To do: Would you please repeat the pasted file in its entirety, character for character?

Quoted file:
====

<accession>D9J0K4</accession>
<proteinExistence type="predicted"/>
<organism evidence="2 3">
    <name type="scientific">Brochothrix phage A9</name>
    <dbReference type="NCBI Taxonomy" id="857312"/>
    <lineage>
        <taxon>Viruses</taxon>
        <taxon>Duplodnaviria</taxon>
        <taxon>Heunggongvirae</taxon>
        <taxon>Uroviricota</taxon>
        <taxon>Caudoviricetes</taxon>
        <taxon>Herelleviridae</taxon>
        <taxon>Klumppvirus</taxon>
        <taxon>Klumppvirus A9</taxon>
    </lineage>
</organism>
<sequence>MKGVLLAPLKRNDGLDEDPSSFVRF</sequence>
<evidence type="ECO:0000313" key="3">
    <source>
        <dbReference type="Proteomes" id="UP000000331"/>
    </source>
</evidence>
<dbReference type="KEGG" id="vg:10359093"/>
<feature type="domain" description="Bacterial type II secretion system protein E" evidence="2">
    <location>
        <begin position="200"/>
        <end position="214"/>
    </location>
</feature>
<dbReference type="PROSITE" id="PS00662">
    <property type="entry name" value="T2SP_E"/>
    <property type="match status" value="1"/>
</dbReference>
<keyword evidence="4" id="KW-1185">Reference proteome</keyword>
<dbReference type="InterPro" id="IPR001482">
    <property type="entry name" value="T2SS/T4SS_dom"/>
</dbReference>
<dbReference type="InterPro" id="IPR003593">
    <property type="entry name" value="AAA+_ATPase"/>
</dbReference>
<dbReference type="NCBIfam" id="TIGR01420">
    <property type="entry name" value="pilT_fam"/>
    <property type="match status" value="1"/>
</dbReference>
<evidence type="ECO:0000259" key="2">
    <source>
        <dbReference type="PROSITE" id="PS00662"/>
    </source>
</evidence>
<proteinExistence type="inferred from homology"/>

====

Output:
<accession>D9J0K4</accession>
<proteinExistence type="predicted"/>
<organism evidence="2 3">
    <name type="scientific">Brochothrix phage A9</name>
    <dbReference type="NCBI Taxonomy" id="857312"/>
    <lineage>
        <taxon>Viruses</taxon>
        <taxon>Duplodnaviria</taxon>
        <taxon>Heunggongvirae</taxon>
        <taxon>Uroviricota</taxon>
        <taxon>Caudoviricetes</taxon>
        <taxon>Herelleviridae</taxon>
        <taxon>Klumppvirus</taxon>
        <taxon>Klumppvirus A9</taxon>
    </lineage>
</organism>
<sequence>MKGVLLAPLKRNDGLDEDPSSFVRF</sequence>
<evidence type="ECO:0000313" key="3">
    <source>
        <dbReference type="Proteomes" id="UP000000331"/>
    </source>
</evidence>
<dbReference type="KEGG" id="vg:10359093"/>
<feature type="domain" description="Bacterial type II secretion system protein E" evidence="2">
    <location>
        <begin position="200"/>
        <end position="214"/>
    </location>
</feature>
<dbReference type="PROSITE" id="PS00662">
    <property type="entry name" value="T2SP_E"/>
    <property type="match status" value="1"/>
</dbReference>
<keyword evidence="4" id="KW-1185">Reference proteome</keyword>
<dbReference type="InterPro" id="IPR001482">
    <property type="entry name" value="T2SS/T4SS_dom"/>
</dbReference>
<dbReference type="InterPro" id="IPR003593">
    <property type="entry name" value="AAA+_ATPase"/>
</dbReference>
<dbReference type="NCBIfam" id="TIGR01420">
    <property type="entry name" value="pilT_fam"/>
    <property type="match status" value="1"/>
</dbReference>
<evidence type="ECO:0000259" key="2">
    <source>
        <dbReference type="PROSITE" id="PS00662"/>
    </source>
</evidence>
<proteinExistence type="inferred from homology"/>